Demographic differences in the initiation and maintenance of statins in the first year post ACS in New Zealand: a data linkage study (ANZACS-QI 57)

N Z Med J. 2021 Apr 30;134(1534):31-45.


INTRODUCTION: Prior New Zealand studies suggest that only approximately two-thirds of patients who present with an acute coronary syndrome (ACS) are adequately maintained on a statin post-discharge. This could be due to low initiation and/or poor longer-term adherence.

AIM: To identify the pattern and adequacy of statin maintenance following ACS from initial prescription to one-year post-discharge.

METHODS: All New Zealand Acute Coronary Syndrome Quality Improvement (ANZACS-QI) registry data for consecutive New Zealand residents (2015-2017) who were hospitalised with ACS and managed with coronary angiography were anonymously linked to national datasets to derive a medication possession ratio (MPR) to assess medication maintenance. An MPR ≥0.8 is considered adequate maintenance and ≥1 is considered optimal.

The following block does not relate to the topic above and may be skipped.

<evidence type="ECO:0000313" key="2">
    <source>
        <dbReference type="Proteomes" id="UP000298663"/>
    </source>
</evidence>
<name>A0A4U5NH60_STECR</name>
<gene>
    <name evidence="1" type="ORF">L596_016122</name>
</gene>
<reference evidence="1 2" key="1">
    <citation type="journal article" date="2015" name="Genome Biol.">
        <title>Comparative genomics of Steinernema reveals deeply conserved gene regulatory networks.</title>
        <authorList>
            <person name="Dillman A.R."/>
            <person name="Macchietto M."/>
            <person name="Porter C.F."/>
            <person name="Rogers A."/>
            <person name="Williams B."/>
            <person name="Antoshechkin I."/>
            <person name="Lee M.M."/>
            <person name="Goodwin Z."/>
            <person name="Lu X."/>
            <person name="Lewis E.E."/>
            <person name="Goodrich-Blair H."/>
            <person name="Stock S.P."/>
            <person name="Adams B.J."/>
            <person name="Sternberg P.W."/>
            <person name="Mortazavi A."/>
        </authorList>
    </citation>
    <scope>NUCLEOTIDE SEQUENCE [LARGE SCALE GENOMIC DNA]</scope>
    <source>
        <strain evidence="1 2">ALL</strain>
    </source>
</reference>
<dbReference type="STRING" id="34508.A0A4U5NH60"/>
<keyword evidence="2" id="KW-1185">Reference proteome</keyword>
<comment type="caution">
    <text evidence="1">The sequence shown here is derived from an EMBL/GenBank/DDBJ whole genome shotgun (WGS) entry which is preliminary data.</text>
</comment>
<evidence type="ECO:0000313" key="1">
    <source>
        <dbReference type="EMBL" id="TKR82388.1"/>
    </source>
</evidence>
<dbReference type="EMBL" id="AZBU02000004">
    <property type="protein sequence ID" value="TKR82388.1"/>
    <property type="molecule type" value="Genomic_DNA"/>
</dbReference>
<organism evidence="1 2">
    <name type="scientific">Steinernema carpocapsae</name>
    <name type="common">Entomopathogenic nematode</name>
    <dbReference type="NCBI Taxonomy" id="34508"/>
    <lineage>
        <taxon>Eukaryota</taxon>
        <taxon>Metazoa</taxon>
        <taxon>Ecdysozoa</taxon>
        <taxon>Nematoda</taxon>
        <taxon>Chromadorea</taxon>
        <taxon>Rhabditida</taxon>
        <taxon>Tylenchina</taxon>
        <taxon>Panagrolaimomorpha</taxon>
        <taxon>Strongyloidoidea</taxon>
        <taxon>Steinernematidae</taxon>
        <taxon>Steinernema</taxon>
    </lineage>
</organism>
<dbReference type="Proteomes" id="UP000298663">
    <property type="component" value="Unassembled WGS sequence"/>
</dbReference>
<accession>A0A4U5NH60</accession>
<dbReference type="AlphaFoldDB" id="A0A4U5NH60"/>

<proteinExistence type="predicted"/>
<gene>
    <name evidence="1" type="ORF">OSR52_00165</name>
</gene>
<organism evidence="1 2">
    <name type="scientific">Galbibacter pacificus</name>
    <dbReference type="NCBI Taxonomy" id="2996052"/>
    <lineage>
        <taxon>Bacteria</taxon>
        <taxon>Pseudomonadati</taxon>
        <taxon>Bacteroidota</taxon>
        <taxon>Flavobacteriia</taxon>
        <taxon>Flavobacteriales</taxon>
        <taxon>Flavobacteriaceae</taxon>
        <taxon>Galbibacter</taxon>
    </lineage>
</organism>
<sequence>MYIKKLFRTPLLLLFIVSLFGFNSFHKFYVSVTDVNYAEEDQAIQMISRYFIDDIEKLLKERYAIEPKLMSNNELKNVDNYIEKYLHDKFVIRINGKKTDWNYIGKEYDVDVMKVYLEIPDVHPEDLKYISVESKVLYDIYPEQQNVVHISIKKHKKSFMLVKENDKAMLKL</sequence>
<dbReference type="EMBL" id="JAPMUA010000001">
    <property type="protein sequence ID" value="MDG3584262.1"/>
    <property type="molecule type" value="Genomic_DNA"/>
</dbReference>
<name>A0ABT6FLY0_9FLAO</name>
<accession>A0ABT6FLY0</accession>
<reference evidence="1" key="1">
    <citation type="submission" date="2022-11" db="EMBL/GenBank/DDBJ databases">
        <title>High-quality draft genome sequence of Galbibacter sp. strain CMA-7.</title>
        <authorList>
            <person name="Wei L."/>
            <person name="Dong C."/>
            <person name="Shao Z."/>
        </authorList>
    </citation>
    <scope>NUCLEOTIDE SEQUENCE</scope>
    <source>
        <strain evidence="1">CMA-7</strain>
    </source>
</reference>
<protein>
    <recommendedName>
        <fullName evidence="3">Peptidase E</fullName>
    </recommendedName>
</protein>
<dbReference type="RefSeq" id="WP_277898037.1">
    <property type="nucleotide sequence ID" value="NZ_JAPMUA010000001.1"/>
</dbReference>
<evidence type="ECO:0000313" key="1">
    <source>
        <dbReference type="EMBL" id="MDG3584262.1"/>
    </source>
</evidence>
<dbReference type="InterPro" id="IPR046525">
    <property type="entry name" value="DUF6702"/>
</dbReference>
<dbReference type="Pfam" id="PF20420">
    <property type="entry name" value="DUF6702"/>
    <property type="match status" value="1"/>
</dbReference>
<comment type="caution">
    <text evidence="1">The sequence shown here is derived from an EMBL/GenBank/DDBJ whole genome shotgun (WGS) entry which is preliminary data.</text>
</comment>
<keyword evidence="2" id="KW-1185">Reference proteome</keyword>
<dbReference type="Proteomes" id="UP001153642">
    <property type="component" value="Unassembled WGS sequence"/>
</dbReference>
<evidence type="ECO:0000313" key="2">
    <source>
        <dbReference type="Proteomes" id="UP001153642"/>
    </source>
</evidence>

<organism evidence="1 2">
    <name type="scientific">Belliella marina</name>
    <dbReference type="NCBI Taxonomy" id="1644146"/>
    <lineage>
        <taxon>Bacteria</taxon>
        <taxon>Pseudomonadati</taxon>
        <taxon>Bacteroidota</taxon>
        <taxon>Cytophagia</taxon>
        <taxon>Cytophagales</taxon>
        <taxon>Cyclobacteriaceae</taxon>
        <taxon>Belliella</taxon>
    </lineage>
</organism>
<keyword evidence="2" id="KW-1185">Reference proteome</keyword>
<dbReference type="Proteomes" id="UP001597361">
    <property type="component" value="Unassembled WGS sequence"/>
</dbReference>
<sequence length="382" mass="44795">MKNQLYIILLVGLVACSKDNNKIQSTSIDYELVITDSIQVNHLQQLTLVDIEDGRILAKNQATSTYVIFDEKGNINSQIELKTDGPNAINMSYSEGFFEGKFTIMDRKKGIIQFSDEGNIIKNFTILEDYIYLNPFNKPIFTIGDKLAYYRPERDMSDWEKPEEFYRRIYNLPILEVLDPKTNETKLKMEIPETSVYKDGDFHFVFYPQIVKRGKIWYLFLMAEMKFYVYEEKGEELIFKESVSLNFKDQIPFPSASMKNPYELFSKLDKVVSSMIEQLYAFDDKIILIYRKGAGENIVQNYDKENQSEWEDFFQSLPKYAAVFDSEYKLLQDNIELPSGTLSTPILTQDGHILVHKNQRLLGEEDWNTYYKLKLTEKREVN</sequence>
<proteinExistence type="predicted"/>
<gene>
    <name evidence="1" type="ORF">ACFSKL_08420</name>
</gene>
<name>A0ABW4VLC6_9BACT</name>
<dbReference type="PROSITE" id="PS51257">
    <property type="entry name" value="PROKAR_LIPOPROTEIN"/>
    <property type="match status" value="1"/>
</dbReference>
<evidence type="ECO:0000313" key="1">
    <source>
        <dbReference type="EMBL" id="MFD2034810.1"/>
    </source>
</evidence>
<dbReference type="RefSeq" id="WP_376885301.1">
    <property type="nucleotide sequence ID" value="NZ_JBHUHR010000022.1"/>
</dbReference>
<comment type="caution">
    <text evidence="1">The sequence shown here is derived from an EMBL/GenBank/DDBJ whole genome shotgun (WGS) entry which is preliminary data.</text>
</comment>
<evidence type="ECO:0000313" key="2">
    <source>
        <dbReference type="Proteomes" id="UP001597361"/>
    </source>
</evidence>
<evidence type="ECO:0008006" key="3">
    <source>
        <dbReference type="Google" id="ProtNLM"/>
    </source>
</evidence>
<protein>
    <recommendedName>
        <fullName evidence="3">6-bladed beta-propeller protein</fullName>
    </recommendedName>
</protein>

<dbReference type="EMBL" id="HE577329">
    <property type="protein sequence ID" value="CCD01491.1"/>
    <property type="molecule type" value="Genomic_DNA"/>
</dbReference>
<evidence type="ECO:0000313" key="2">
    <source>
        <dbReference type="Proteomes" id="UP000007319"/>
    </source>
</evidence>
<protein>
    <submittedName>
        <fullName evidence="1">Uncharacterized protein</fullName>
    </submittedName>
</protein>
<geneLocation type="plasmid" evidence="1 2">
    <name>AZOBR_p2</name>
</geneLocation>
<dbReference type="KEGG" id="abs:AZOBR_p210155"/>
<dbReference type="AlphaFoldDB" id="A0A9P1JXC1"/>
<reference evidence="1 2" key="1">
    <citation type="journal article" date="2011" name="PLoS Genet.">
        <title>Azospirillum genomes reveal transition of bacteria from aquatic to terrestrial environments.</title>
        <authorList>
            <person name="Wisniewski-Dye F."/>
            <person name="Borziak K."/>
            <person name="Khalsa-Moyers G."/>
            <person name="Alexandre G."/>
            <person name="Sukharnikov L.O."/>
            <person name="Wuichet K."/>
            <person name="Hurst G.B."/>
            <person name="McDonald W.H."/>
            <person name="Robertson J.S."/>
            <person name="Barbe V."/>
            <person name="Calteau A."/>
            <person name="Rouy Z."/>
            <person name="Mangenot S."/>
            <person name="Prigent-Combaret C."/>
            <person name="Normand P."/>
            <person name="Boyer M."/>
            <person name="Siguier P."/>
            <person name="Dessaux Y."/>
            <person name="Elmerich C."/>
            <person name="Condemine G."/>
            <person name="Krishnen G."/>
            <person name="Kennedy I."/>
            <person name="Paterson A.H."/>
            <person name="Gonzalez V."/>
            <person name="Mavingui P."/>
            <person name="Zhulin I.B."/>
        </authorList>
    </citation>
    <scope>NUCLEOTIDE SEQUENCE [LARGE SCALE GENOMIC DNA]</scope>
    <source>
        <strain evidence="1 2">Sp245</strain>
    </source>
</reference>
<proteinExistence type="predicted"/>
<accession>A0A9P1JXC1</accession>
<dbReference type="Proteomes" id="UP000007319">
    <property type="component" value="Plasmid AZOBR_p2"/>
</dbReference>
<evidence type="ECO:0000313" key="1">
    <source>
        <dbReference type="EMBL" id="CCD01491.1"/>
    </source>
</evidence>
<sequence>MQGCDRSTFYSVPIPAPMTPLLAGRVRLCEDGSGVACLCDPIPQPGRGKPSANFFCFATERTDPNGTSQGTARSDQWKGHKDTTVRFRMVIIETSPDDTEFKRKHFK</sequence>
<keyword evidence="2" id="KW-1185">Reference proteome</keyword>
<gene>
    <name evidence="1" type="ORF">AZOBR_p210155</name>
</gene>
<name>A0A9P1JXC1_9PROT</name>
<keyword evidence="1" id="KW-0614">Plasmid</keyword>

RESULTS: Of the 16,557 patients who survived their ACS, 15,431 (93.2%) were prescribed a statin at discharge and 89.8% were dispensed a statin within three months. 79.8% (13,219/16,557) of patients had an MPR ≥0.8 during the first year, but only 61.0% (10,096/16,557) had optimal dispensing over this period. Regression analysis identified the independent predictors of sub-optimal maintenance over the first year as age <45 years, no prior statin and Māori and Pacific ethnicity.

CONCLUSION: After ACS discharge, the gap between prescribing and dispensing rates was small with only minor demographic variation. One in ten patients were not initially dispensed a statin. Although eight in ten patients were adequately maintained, only six in ten had optimal maintenance with clear ethnic and age differences, which may reflect more general disparities in healthcare.